Waters: We would just go to a public park where families went, but the girls would really dress for the occasion. Thrift-shop outlandish. This was before there was even the word hippie. When the hippie movement came around, all of the people I knew hated it. They thought we were being coopted. What is this horrible trend that is making us look normal? So we used to go to these parks, and everyone would get loaded on pot and liquor and they would see us coming, twenty-strong, and families would literally pick up their picnic baskets and run to the safety of their cars.
Also, the people that I hung around with were very big on robberies, they were antique thieves. So it was really a ring of pot-heads and people that stole Oriental rugs that was the nucleus of my first downtown friends.
High Times: You were tripping a lot when you were making the first films?
Waters: Not while I was doing them. I was tripping about once a week from ’66 to ’70. Real strong acid. I don’t know if I got any ideas from it, but it helped me further break the suburban mold. Divine, all of us, did it together and it brought everyone much closer, I think. We hung around together, sort of like an extended family.
High Times: Sounds like the love generation.
Waters: It does. But then again, what it brought us closer to do was hideous violent movies. Instead of ending the war, we wanted to start a war. That’s the difference. I took acid about two years ago. I hadn’t done it in ten years and I thought maybe it would be like a tune-up, but it was just boring. I couldn’t go to sleep, I kept seeing all these colors jumping around. It wasn’t new anymore, it was a rerun.
High Times: Didn’t you have any profound insights on acid?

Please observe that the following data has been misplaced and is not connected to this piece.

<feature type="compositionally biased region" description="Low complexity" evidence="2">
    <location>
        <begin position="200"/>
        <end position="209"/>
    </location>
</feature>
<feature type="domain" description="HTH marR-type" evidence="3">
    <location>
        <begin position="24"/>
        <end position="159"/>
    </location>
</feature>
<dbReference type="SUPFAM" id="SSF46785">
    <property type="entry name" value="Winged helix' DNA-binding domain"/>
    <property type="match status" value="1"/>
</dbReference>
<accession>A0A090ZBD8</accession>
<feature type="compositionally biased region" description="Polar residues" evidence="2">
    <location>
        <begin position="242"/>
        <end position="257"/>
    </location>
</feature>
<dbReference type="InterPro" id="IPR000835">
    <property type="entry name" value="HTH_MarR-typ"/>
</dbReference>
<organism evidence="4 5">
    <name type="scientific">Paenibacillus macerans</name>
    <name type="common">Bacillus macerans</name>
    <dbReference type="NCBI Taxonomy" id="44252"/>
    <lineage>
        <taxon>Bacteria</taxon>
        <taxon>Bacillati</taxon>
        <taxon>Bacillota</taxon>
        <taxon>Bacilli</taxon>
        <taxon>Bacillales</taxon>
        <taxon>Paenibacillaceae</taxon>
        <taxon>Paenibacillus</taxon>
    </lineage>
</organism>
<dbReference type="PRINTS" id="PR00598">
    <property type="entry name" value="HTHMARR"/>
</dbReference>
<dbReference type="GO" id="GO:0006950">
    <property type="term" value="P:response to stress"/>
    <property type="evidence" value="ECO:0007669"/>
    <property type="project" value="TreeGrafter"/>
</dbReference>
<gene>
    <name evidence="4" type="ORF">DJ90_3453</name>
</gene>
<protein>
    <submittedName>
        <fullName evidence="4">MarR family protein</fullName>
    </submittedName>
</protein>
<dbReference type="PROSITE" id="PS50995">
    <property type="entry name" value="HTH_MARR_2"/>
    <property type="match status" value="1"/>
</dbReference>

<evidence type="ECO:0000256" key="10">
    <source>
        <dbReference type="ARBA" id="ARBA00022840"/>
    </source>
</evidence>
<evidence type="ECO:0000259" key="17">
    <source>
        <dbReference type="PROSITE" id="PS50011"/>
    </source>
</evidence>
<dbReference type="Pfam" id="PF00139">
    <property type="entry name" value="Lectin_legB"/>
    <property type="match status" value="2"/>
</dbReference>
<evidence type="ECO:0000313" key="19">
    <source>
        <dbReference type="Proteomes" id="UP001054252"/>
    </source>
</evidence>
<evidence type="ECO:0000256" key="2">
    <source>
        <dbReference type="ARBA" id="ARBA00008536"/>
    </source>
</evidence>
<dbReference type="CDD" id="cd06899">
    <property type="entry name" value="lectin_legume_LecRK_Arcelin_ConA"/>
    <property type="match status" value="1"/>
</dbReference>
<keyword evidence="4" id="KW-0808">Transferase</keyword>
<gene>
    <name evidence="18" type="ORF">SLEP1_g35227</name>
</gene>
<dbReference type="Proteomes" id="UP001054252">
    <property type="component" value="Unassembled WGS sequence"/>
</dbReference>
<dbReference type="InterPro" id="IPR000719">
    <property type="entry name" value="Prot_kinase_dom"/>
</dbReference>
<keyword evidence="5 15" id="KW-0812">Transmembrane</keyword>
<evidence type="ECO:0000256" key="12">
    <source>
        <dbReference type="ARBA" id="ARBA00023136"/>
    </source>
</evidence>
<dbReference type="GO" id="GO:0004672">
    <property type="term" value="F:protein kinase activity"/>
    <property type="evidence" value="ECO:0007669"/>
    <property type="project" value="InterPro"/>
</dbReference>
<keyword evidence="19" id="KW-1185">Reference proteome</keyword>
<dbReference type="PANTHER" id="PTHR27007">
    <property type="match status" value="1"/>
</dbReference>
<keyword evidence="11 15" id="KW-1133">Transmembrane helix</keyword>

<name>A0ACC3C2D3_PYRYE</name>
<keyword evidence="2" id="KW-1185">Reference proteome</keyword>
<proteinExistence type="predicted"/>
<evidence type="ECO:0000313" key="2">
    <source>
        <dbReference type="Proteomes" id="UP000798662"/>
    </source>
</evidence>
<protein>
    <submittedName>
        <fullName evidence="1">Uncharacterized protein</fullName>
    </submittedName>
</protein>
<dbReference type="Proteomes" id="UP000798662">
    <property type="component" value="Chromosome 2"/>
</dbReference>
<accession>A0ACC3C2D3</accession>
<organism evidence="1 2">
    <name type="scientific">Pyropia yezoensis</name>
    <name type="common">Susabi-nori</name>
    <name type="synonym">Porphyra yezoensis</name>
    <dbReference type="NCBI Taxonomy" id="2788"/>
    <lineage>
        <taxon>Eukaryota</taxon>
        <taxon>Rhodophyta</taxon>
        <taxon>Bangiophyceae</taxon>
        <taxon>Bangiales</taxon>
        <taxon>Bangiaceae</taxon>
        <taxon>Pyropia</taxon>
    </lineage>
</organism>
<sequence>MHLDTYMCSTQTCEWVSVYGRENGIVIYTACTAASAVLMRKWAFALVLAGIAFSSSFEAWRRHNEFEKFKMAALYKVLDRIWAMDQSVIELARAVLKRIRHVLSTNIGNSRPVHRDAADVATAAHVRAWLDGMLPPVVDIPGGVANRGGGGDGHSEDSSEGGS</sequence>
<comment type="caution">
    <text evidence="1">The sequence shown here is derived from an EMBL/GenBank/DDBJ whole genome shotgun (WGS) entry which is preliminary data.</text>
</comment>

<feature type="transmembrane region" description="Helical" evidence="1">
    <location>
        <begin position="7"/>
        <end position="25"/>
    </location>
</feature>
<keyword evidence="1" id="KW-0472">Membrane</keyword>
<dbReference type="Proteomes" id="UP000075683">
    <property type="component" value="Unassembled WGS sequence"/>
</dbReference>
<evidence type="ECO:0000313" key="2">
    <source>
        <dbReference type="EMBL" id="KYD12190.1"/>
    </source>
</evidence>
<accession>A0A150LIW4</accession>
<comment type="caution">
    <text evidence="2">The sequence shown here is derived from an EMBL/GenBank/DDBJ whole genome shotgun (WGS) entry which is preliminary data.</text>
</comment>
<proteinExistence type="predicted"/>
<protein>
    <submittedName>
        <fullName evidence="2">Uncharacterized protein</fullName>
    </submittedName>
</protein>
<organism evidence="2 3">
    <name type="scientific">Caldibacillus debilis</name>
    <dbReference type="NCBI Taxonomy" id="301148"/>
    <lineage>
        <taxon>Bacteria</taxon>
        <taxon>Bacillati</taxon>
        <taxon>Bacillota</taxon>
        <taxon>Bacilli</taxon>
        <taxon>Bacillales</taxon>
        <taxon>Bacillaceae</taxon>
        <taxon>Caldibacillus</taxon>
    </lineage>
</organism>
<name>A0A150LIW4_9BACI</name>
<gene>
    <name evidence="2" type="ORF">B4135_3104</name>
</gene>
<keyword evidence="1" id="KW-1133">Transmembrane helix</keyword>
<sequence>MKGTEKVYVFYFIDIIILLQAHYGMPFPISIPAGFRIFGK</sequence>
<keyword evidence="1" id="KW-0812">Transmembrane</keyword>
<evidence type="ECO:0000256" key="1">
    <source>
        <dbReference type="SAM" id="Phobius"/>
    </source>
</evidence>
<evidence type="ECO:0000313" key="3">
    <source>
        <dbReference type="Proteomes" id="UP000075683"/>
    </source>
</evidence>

Waters: No, thank God. That would have been a bad trip, if some profound thought had come to me. It didn’t change my life, it just made it more fun for the week. Maybe it changed me a little. It made me take everything even less seriously than I already took it. I think it gave all of us that worked together a sense of humor about ourselves. We never thought what we were doing was going to change the world.
I don’t want to change the world. I like everything that’s bad in the world. The worst stuff, that’s where my material comes from. I’m no missionary. But profound? How about Divine doing Dionne Warwick imitations two hours into a trip, with shower rings for earrings and an old dirty towel wrapped around his head for hair? That’s about the most profound thing I can remember.
High Times: Isn’t he a big pothead?
Waters: You said that, I didn’t. You’d better ask him on that. I wouldn’t say you’re far off. He’s got the munchies all right. Chronically. Permanently.
High Times: Is it true that your mother left one of your screenings crying?
Waters: Yes, but that was a long time ago. They loved Polyester. But why force them to see Pink Flamingos?They would have hated it.
High Times: They never saw it?
Waters: No, but they know what it’s about. They said, “If you want us to, we’ll see it.” Why should they see it? It would really upset them. But I guess if I had a kid that made a movie I would have to see it. If I had a kid, he’d try to make something that would appall me. A Walt Disney movie. That’s a bad analogy. I like Walt Disney movies. A lot of the characters in my films are even modeled after some of the Disney characters.